Australia’s First Boeing Scimitar Wingtips Debuted By Virgin Australia

Virgin Australia has become the first Australian airline to use split scimitar wingtips on its aircraft. The wingtips are being fitted to five of Virgin Australia’s Boeing 737-800 aircraft. The benefits of these include substantial reductions in the aircraft’s fuel consumption and carbon emissions. It’s a win for both the airline’s balance sheet and the environment.

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Virgin Australia is retrofitting split scimitar wingtips to five of its 737-800 aircraft. Photo: Virgin Australia.

While Virgin Australia is the first Australian airline to make use of the innovative technology, split scimitar wingtips have been commercially available since 2014. They are used on the 737 by several airlines, including Southwest and United. The wingtip, manufactured by Aviation Partners Boeing (APB) is also a feature of the 737 MAX.

PR Newswire reports that APB is a joint venture between Boeing and Seattle based Aviation Partners. Aviation Partners Boeing says their split scimitar wingtip is now used on over 1,200 aircraft. They estimate their product has saved around 9.8 billion gallons of fuel and cut carbon emissions by 104 million tonnes.

How do split scimitar wingtips work?

Australian Aviation notes that the wingtips were named after the curved Middle Eastern sword, known as a scimitar. The wingtip is split and looks like a sideways V. One section curves upward, while the bottom section points down and angles out.

The wingtips help reduce drag at the end of the wing and distribute lift more consistently across the entire wing. This leads to fuel efficiencies with a fuel-saving of approximately 2.2% over a 3,000 nautical mile flight. With fuel costs being the largest expense for an airline, squeezing any reductions they can in this cost makes eminent sense.

In a statement, Virgin Australia said;

“The Split Scimitar Winglet uses existing blended winglet technology but adds new aerodynamic Scimitar tips, designed in a sideways V shape, further increasing the efficiency of the aircraft and reducing the amount of fuel we burn and cutting our carbon emissions”.

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A close rendering of the split scimitar wingtips on Virgin Australia. Photo: Virgin Australia.

The Virgin planes will be used for short-haul international routes

The first Virgin Australia 737-800 (VH-YIV) has already been fitted with the split scimitar wingtips in August, in Christchurch, New Zealand. Four more 737-800s are been retrofitted with the wingtips. These wingtips might look like minor additions to the aircraft, but Australian Aviation reports the wingtips weigh in at a hefty 150kg. They have a list price of approximately USD$500,000 plus installation costs.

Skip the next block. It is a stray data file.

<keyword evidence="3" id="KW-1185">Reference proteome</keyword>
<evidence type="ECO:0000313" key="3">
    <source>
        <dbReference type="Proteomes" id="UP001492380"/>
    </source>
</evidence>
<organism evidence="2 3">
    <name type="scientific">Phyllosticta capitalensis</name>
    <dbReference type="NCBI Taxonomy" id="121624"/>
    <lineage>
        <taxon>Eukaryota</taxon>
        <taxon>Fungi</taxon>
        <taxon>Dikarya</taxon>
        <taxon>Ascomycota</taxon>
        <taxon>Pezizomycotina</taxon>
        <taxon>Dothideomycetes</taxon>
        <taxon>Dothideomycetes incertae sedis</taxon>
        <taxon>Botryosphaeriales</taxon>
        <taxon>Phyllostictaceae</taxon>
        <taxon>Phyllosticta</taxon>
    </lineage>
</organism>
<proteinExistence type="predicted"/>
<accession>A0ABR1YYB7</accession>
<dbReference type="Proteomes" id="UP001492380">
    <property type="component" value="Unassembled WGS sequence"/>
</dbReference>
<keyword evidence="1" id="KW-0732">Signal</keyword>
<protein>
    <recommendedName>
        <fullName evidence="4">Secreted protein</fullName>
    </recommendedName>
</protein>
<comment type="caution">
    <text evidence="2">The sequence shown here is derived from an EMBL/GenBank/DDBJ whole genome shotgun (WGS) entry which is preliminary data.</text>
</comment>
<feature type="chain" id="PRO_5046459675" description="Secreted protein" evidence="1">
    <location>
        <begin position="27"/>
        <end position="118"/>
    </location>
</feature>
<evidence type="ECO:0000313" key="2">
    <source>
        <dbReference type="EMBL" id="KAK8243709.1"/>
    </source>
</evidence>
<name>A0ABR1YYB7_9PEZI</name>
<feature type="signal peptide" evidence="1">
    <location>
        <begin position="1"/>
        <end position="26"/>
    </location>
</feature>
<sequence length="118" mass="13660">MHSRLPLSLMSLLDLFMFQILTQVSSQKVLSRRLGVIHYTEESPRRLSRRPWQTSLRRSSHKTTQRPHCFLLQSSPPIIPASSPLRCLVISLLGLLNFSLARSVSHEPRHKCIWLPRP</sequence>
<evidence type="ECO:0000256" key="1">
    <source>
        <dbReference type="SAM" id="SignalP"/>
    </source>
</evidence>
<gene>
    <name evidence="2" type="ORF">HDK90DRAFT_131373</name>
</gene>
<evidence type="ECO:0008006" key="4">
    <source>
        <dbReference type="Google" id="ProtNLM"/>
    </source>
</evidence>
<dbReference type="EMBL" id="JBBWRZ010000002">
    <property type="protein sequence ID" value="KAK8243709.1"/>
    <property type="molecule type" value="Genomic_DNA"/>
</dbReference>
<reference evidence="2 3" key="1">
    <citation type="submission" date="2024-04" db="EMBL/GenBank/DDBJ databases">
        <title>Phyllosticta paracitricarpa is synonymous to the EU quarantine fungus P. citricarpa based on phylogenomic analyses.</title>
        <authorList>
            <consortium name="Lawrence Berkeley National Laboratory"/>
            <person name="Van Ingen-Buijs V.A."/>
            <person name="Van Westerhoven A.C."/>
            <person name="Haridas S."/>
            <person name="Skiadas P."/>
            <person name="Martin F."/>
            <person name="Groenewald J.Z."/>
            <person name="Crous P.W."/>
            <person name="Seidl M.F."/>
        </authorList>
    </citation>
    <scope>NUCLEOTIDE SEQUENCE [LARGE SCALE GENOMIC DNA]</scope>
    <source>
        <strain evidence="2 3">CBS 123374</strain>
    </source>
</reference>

The work was carried out by Air New Zealand Engineering and Maintenance.

The advantages of the split scimitar wingtips are not apparent during takeoffs and landings. The benefits are achieved when the aircraft is at cruise altitude. The wingtips work on flights of three hours or more, where the aircraft spends a decent amount of time at cruising altitude.

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The retrofitted 737-800s are used on short-haul international flights to places like New Zealand and Bali. Source: Virgin Australia.

Virgin Australia is using its retrofitted aircraft on short-haul international flights between Australia and New Zealand, Bali, Fiji and the South Pacific. The airline has a specific set of 737-800s fitted with liferafts for overwater flying and it is these planes that are been sent to Christchurch to have the split scimitar wingtips fitted.

As Virgin Australia’s new boss, Paul Surrah, looks for cost savings, it’s good to see the airline both able to do this and reduce its carbon footprint. It will be interesting to see if the rollout continues past the five first aircraft and whether its arch local competitor, Qantas, follows Virgin’s lead.

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Nigel

So, with this distinguishing feature now becoming convoluted, the only remaining reliable way to distinguish the NG from the Flying Coffin is to look for the serrated rear surface of the engine nacelles on the latter.

Kyle

Actually the split scimitar winglets are different in shape from the Max’s smart winglets. Despite popular belief the are not the same winglet.

Matt

The huge size and more forward higher position of the engine also give it away.

Matej Bella

Is the 2.2% fuel savings over a 737 with normal winglets, or over one without any winglets? The normal winglets already save over 1.5%, so the difference wouldn’t be as dramatic, but would still ad up to serious savings. If it’s 2.2% over a 737 already equipped with winglets, the savings would be pretty substantial.